And browncoat was baffled enough by this story to inquire as to its relevance to his and companion’s current situation, a situation which openly was neither good nor bad, since all that had happened was that they had been ejected quite recently from a mediocre tavern neither of them wanted to be in particularly. As companion boiled in silent exasperation, the browncoat went so far as to express his budding doubts regarding the anecdote’s veracity. The companion insisted he would not stand for such apostasy and immediately expended the few gales of breath not consumed by the autos-da-fé of his indignation in launching a vehement argument in support of storytelling for storytelling’s sake, the nuances of which glided past the brownback in his fascination with the lawless mobility of companion’s succession of kaleidoscopic facial expressions. Narrative was king, he learned, as well as field marshal and courtesan and court jester, and its multitude was apt to fulfill each and every obligation art silently assumes before man who inevitably finds himself before art in all and any of its guises. Before in the sense of ‘in front of’ and not ‘above’ or ‘preceding temporally’ or ‘ranking himself higher than’, companion emphasised for fear browncoat would select the wrong valence of ‘before’ as his meaning. In paintingmusicdancesculptureevenarchitectureofcourseliteratureandhellwhynotreality, narrative was the backbone and the lifeline, the clay skeleton and the bloodied mana, the pulsation of life and the sinking earth under the marble coffin. He wanted to illustrate his belief by gifting the browncoat with the purest and sweetest incarnation narrative had ever blossomed into, and he wanted to do it immediately so as not to run out of puff.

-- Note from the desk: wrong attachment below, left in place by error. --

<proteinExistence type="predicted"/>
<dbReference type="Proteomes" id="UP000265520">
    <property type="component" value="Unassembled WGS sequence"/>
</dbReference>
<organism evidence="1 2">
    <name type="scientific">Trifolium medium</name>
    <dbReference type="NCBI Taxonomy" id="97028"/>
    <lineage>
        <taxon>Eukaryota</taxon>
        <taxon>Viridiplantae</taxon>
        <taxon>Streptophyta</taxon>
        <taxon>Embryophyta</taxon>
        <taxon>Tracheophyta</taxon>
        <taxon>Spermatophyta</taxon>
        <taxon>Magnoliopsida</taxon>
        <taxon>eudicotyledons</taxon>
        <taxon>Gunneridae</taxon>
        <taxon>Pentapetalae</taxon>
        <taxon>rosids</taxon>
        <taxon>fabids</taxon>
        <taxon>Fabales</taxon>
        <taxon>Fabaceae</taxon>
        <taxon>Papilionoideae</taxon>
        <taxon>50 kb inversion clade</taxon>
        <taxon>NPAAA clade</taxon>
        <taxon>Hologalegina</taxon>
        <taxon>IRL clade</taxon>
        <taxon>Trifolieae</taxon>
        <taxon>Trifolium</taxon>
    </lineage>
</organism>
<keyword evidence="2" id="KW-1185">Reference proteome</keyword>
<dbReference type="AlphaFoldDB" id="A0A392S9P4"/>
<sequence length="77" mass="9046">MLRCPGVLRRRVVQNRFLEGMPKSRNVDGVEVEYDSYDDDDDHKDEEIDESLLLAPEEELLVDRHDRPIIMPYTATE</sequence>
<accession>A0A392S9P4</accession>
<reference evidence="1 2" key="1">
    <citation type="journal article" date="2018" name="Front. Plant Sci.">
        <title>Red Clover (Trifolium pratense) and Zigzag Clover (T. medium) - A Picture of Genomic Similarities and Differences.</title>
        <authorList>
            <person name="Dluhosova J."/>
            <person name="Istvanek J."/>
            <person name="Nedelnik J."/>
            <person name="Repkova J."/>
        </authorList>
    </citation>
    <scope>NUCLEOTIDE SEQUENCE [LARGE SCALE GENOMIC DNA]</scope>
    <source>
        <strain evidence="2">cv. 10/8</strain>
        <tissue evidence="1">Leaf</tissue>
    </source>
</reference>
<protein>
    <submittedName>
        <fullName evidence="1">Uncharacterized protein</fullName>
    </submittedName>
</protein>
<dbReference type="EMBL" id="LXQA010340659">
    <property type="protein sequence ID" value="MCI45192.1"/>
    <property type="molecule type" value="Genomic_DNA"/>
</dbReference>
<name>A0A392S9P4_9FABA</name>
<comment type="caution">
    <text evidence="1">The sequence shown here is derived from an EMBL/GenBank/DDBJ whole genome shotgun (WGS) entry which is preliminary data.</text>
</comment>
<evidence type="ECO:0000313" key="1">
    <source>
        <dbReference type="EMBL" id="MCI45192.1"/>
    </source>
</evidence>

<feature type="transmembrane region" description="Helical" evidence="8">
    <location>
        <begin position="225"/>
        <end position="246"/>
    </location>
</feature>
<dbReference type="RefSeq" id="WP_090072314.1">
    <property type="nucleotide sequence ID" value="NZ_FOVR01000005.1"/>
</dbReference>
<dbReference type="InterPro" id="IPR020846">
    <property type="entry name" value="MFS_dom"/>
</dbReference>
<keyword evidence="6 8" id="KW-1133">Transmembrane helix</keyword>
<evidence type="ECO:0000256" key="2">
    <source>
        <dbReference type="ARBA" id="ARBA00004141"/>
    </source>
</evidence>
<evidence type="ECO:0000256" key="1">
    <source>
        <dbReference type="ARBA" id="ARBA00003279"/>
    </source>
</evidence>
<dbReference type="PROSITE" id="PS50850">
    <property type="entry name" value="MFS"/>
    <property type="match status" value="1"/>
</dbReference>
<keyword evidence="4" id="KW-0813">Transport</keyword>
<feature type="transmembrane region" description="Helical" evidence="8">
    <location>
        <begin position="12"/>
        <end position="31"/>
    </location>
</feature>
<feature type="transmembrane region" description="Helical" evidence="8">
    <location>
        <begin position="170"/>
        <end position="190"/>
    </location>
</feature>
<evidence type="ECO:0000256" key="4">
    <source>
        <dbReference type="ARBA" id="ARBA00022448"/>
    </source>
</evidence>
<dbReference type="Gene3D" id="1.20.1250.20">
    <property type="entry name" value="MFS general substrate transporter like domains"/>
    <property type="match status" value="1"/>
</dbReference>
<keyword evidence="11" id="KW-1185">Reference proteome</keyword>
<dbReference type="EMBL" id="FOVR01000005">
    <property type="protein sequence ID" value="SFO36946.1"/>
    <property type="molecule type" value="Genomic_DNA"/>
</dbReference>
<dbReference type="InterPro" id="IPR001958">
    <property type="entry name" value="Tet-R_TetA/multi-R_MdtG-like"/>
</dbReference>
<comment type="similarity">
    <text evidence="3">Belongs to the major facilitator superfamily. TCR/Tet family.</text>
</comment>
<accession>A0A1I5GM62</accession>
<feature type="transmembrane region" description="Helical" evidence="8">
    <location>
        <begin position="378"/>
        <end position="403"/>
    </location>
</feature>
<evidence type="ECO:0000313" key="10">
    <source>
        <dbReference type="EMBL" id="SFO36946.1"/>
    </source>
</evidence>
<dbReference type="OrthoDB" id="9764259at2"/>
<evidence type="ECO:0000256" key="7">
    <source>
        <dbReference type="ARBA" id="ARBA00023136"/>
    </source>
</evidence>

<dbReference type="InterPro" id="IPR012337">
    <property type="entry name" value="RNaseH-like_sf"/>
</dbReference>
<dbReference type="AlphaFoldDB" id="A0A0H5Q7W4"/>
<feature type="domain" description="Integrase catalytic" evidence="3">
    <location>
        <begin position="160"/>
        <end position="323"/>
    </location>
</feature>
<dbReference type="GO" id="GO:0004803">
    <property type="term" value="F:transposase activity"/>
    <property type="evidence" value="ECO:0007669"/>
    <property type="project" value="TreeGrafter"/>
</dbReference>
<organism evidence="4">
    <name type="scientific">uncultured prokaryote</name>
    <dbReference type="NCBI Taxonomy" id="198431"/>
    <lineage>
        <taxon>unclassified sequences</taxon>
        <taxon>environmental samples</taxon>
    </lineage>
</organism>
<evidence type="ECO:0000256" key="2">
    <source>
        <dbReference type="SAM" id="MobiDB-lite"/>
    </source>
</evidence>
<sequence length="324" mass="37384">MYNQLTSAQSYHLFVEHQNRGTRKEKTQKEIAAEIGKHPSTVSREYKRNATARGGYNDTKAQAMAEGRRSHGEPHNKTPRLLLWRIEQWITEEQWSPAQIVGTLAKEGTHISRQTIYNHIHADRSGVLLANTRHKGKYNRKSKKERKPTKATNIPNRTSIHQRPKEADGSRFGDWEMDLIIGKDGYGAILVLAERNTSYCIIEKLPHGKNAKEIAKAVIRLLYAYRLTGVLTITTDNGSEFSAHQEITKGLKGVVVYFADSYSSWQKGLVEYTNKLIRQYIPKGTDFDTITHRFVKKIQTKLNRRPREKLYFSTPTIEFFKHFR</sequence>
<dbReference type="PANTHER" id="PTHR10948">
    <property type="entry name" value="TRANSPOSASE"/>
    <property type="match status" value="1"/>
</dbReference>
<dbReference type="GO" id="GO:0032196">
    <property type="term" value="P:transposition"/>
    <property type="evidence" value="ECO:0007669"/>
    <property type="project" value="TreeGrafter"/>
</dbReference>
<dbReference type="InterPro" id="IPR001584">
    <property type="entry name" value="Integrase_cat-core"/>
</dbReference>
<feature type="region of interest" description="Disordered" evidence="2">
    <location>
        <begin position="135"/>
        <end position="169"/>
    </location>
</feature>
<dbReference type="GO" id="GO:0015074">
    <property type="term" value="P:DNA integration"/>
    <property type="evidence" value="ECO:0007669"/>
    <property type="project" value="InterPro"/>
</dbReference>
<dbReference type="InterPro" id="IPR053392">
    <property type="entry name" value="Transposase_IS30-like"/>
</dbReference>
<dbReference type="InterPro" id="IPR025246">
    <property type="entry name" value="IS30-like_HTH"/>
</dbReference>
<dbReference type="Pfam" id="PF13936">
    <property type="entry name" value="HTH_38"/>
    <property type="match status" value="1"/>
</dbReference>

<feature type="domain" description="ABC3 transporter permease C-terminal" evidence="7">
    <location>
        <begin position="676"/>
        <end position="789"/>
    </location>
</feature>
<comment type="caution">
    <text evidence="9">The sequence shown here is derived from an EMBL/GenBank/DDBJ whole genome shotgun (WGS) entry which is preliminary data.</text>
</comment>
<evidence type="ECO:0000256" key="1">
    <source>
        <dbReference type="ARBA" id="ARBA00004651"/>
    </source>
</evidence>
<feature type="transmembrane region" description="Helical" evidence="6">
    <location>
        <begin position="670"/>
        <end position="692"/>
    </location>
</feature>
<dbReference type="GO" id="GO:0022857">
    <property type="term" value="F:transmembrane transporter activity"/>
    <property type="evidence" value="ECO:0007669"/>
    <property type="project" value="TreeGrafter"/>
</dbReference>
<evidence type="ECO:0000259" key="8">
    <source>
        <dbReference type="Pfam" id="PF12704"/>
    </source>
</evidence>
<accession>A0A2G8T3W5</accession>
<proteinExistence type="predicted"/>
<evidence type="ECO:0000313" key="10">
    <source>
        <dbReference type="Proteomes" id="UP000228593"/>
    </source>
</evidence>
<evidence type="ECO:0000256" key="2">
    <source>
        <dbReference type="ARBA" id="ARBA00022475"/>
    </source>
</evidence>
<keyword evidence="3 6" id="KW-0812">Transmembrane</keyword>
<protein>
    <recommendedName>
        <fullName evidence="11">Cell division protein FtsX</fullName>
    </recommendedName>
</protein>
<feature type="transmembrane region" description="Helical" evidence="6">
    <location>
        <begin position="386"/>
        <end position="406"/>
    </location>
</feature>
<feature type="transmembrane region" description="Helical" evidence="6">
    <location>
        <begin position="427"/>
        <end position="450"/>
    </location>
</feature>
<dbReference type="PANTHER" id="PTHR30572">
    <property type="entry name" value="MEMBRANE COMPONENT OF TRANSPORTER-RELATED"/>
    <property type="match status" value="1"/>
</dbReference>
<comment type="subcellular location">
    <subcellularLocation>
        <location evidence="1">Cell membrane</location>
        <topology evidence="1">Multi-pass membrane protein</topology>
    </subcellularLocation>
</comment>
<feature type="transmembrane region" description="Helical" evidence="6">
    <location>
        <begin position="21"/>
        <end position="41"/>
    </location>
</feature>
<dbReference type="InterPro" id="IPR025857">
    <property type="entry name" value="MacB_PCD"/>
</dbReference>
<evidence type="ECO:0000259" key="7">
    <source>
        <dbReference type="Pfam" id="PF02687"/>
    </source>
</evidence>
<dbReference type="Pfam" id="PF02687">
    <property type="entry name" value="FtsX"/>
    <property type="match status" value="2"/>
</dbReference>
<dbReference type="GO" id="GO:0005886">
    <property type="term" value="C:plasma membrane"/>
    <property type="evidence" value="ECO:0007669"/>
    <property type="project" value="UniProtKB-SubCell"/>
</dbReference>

And there had been a childless king, and despite his best efforts he could not prolong his line through intersection with any queen or princess or remedial herb and so on and so forth and the brave son ventured into the wild with his faithful brother and his ludicrously fidelious wife, and the invulnerable demon king receives word of the wife’s beauty, and through intricate traps and idiotic female frailty the hero’s wife is abducted, and the hero takes great pains to weave an ironclad alliance with a nation of party-loving monkeys, and the monkeys’ own hero scouts the demon’s kingdom and unleashes great destruction there at little to no cost to his own simian well-being, and the two armies plus the monkeys inevitable gear up for war, and upon the battlefield the hero meets the

  And the companion tripped over the outstretched leg of a sleeping beggar and he vociferates his disdain of the current state of alleys in the historical centre of a once great city and the beggar now fully awakened makes no reply but gets up and jumps onto companion’s back and issues a series of rapid and exceedingly well-executed stabs of his switchblade to companion’s chest. She gracefully jumps off him as his the companion’s slender, improbable construction topples to the ground, paints a final diagonal slash across his now quiescent lips and finally goes back to sleep in her original location.

  And browncoat did not quite know what to make of the situation and he thought it would be best to bury companion before the police or other ruffians located the body because that would cause an investigation and news reports and scandals and debates over the public’s safety and companion would surely have deplored all the fuss. So he tried to carry the body to the nearest refuse dump, but as he did not wish to soak his own clothes in the companion’s blood he couldn’t carry him on his back and so he tried to drag him by his disproportionately long legs but this too proved too cancerous an inconvenience since the companion was far too heavy and dragging him forced brownback to adopt an half-arched position that was far too cruel on his own delicate back. Thus did the browncoat leave the open-hearted companion lying in an alley with his monkeys and sleeping beggars and walk on, reticently wiping his palms clean against the rugged brick walls of the cheap buildings on either side of the companion’s final alleyway.

  Chapter vii.